Send to

Choose Destination
See comment in PubMed Commons below
Am J Clin Nutr. 2010 Nov;92(5):1197-203. doi: 10.3945/ajcn.2010.29854. Epub 2010 Sep 1.

Relation of food cost to healthfulness of diet among US women.

Author information

  • 1Department of Nutrition, Harvard School of Public Health, Boston, MA 02115, USA.



Few studies have evaluated the cost of a diet that may prevent cardiovascular disease. High scores on the Alternative Healthy Eating Index (AHEI) have been associated with lower rates of cardiovascular disease.


We sought to evaluate the cost of a dietary pattern that may prevent cardiovascular disease among women residing in the United States.


By using food-cost data from the US Department of Agriculture, we explored relations between spending on food and AHEI scores among 78,191 participants in the Nurses' Health Study. By using linear regression, we estimated the change in AHEI score (range: 2.5-87.5) for a $1 increase in spending on various food groups.


Study participants in the highest energy-adjusted spending quintile spent 124% as much money each day as those in the lowest quintile. The difference in AHEI scores (10th-90th percentile) between all study participants was 30 index points (Spearman's correlation coefficient between total spending and AHEI = 0.44). The difference in AHEI scores (10th-90th percentile) within each quintile of spending ranged from 25 to 29 index points. Greater spending on nuts, soy and beans, and whole grains was associated with a higher AHEI score. Greater spending on red and processed meats and high-fat dairy was associated with a lower AHEI score.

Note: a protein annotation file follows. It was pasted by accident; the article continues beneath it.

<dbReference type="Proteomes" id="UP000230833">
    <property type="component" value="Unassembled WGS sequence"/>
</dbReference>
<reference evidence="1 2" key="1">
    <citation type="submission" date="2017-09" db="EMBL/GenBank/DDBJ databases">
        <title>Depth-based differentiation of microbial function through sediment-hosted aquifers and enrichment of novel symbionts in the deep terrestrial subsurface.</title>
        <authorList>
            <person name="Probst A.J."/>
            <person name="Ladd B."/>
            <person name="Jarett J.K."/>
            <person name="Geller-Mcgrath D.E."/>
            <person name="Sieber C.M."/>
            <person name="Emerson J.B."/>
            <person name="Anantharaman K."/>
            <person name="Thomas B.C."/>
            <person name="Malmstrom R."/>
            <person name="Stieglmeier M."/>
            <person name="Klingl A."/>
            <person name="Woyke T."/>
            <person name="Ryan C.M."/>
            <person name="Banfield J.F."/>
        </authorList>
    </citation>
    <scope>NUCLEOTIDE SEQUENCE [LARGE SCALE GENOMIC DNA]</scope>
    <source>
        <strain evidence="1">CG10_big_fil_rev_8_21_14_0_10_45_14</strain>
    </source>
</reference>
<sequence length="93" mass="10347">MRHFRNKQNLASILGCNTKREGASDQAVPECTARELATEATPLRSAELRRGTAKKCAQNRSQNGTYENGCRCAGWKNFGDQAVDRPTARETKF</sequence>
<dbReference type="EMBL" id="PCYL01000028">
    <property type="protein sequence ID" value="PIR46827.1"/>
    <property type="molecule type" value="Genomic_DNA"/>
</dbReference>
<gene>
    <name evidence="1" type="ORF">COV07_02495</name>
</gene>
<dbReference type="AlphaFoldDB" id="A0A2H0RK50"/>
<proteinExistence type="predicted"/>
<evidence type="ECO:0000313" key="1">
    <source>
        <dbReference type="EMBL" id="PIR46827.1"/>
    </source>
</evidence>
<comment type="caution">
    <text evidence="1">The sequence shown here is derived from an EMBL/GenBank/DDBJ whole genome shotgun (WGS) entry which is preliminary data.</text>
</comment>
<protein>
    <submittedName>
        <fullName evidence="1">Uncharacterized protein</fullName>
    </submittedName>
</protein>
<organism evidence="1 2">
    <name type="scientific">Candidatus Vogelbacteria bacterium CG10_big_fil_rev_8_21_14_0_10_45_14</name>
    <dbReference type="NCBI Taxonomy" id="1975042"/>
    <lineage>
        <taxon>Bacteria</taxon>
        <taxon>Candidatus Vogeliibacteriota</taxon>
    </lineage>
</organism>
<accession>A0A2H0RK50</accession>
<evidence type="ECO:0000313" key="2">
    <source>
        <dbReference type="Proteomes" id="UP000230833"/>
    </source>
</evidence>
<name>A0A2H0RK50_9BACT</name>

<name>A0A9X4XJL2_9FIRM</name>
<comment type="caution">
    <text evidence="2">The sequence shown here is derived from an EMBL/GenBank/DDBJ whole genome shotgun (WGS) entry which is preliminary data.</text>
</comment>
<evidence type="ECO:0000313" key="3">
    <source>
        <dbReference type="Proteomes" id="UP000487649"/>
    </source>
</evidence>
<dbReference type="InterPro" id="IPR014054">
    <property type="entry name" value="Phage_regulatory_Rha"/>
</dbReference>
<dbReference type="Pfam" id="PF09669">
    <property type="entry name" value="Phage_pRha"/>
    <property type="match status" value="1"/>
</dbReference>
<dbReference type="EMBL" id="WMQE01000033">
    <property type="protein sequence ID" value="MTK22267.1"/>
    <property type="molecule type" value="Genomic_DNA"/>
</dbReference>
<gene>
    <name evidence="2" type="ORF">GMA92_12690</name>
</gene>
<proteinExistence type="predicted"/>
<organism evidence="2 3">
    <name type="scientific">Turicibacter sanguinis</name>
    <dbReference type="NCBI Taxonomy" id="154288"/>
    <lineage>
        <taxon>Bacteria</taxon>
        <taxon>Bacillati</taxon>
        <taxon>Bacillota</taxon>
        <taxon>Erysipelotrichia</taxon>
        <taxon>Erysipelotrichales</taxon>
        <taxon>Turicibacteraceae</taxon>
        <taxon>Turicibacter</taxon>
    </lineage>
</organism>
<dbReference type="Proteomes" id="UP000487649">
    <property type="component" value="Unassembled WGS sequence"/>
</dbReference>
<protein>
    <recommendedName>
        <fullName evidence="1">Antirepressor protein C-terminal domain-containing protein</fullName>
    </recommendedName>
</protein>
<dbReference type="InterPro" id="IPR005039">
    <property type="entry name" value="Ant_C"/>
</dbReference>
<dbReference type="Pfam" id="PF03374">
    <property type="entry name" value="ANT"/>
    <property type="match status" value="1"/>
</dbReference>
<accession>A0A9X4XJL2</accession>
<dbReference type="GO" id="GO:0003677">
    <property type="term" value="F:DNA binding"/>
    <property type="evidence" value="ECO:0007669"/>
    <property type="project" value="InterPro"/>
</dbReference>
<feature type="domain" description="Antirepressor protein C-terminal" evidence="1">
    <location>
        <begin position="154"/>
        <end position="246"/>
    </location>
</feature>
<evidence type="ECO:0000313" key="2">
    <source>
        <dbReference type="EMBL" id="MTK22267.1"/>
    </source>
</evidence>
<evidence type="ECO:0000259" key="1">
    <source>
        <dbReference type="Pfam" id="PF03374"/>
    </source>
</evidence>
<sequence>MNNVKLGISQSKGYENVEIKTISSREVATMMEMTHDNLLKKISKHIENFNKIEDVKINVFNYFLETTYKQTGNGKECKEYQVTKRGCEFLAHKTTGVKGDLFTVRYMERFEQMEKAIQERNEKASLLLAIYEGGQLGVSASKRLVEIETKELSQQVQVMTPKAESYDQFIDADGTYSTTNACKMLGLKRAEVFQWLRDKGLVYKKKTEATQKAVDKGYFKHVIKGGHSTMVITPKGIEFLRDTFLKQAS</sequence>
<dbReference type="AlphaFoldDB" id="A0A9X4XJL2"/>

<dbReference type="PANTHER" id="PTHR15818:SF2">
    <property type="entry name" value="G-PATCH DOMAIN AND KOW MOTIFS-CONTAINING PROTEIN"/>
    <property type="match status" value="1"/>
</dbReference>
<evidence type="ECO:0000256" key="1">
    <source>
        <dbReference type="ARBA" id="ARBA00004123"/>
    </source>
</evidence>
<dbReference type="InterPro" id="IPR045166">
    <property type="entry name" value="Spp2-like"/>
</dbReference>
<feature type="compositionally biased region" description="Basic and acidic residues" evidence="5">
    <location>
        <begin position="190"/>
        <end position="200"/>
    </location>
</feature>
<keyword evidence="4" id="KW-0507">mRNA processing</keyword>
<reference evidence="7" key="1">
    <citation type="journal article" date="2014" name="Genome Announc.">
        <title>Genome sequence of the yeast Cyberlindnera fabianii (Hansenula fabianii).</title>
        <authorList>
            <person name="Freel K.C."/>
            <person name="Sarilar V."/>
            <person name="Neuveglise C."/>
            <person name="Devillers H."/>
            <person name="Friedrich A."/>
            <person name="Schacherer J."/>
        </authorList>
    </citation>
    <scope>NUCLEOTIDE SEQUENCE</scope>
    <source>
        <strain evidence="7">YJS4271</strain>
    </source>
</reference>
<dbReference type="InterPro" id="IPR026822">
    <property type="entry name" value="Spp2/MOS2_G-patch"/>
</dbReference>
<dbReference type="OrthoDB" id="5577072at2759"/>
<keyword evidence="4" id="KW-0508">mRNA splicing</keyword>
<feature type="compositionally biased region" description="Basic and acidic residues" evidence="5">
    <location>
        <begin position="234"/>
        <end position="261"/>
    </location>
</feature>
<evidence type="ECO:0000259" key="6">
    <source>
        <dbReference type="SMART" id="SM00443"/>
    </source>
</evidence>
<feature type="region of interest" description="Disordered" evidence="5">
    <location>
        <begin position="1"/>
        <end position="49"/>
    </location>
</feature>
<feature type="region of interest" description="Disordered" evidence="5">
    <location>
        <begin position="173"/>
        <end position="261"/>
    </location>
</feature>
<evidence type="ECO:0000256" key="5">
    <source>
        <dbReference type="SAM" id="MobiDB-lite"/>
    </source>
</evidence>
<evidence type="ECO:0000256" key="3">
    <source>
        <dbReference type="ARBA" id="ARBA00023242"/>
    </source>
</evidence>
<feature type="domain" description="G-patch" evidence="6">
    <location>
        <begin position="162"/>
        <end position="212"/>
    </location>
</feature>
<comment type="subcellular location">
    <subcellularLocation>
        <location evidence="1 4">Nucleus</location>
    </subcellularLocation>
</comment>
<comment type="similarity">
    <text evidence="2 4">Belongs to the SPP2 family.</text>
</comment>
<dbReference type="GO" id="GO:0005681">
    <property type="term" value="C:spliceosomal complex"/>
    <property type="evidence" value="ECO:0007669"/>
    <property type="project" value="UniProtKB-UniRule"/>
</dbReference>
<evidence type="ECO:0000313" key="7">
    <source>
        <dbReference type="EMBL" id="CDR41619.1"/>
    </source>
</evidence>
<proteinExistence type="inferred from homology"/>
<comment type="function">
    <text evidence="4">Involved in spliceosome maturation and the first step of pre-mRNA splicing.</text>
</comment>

Although spending more money was associated with a healthier diet, large improvements in diet may be achieved without increased spending. The purchase of plant-based foods may offer the best investment for dietary health.

[PubMed - indexed for MEDLINE]
Free PMC Article
PubMed Commons home

PubMed Commons

How to join PubMed Commons

    Supplemental Content

    Full text links

    Icon for HighWire Icon for PubMed Central
    Loading ...
    Support Center